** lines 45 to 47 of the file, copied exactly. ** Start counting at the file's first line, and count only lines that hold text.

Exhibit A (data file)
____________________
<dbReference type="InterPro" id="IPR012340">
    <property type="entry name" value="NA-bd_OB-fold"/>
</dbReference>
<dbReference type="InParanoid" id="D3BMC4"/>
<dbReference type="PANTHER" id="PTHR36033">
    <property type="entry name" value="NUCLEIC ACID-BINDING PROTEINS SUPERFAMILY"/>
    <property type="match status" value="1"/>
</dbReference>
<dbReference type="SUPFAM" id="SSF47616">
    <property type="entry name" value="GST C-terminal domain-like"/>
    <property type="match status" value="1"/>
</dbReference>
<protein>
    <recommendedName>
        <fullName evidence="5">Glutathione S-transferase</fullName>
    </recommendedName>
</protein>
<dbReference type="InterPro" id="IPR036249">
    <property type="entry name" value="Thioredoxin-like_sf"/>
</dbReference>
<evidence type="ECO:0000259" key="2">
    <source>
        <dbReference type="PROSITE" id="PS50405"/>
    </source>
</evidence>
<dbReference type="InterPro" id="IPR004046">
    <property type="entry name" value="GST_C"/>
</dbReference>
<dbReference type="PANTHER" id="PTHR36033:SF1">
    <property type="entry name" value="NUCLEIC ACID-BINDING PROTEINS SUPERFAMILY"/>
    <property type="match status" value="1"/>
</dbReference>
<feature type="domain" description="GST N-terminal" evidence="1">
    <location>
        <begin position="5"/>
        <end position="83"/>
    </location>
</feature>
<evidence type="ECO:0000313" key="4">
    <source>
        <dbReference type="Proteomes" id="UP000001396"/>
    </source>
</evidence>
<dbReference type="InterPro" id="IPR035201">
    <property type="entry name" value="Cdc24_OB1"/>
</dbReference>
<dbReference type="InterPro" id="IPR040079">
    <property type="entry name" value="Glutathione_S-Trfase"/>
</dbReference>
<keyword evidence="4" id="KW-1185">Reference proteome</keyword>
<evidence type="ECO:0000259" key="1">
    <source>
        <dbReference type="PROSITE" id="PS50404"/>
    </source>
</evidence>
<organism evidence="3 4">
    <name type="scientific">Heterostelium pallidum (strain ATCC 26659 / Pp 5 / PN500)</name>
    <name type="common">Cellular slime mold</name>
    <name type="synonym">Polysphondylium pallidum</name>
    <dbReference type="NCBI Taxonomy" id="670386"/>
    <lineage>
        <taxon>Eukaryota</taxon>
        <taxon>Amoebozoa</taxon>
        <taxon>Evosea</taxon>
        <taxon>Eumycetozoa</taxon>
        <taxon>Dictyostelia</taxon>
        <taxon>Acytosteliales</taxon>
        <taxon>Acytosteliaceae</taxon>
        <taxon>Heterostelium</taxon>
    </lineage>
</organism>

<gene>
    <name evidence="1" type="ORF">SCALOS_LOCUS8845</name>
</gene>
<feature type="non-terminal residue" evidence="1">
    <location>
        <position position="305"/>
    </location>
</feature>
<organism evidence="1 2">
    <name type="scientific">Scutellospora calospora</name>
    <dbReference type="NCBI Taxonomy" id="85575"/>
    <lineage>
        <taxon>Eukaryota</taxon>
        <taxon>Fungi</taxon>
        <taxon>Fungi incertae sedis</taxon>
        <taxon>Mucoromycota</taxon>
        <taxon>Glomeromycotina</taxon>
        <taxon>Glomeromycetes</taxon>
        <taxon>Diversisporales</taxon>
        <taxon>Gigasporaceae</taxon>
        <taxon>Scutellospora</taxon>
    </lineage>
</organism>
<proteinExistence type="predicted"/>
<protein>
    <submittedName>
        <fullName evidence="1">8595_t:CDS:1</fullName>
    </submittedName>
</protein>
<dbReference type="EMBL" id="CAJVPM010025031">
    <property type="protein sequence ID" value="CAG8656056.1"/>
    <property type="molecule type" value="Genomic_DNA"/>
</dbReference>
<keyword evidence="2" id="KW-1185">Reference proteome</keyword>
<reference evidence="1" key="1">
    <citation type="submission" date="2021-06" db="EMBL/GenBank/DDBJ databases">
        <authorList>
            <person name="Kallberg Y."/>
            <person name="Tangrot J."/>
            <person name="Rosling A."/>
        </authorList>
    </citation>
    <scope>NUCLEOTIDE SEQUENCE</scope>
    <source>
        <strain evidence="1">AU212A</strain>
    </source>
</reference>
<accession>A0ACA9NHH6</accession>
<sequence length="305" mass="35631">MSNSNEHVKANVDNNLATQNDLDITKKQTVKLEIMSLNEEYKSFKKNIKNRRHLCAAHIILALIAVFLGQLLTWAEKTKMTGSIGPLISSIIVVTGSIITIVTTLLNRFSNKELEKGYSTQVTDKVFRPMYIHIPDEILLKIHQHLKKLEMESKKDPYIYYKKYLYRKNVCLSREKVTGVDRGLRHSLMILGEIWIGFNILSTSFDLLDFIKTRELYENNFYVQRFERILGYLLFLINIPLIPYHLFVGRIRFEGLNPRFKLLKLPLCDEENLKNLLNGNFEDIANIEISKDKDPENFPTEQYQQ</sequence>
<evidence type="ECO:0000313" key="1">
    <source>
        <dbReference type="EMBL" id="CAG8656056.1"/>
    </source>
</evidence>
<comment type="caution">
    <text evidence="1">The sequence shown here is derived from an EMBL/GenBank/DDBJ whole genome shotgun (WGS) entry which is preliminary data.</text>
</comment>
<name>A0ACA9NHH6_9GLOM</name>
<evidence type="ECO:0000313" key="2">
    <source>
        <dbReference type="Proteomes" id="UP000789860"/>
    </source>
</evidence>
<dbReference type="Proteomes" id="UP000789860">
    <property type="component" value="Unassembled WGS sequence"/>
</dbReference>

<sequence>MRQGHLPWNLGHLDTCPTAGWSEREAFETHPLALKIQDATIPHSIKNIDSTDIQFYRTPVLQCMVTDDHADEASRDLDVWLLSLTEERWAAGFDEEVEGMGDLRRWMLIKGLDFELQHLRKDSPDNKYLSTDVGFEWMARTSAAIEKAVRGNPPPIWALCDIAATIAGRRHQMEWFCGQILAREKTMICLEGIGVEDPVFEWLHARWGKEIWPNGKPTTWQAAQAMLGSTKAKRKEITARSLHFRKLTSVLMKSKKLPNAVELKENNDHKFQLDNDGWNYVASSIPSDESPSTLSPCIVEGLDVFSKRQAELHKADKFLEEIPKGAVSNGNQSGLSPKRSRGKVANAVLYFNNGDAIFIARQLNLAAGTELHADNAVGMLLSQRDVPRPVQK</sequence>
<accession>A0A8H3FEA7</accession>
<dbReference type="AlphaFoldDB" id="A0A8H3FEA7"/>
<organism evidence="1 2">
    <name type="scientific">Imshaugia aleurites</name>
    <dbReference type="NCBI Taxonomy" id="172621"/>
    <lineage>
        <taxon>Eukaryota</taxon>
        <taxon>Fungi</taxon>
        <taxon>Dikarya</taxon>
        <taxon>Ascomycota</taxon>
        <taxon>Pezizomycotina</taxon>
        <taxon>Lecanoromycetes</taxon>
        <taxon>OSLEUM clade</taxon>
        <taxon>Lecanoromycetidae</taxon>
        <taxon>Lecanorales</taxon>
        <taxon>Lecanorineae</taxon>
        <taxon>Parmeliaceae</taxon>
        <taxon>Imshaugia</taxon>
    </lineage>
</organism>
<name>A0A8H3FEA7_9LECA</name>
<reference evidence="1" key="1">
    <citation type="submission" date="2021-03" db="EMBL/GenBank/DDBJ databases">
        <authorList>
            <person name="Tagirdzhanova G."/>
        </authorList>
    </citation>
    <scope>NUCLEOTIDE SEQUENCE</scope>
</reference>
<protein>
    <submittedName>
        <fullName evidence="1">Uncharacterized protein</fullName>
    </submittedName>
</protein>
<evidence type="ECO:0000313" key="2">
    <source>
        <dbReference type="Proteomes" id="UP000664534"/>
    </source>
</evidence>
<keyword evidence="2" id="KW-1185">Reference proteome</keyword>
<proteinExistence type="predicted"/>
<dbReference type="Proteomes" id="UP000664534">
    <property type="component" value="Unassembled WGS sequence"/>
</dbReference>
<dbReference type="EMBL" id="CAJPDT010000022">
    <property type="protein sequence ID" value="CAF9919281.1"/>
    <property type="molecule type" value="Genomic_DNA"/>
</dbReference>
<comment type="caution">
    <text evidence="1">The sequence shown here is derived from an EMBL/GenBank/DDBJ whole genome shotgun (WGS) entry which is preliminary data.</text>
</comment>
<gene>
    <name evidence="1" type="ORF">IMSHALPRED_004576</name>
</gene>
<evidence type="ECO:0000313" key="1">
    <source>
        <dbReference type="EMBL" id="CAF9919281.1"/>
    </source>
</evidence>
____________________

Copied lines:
    <property type="entry name" value="Cdc24_OB1"/>
</dbReference>
<dbReference type="InterPro" id="IPR040079">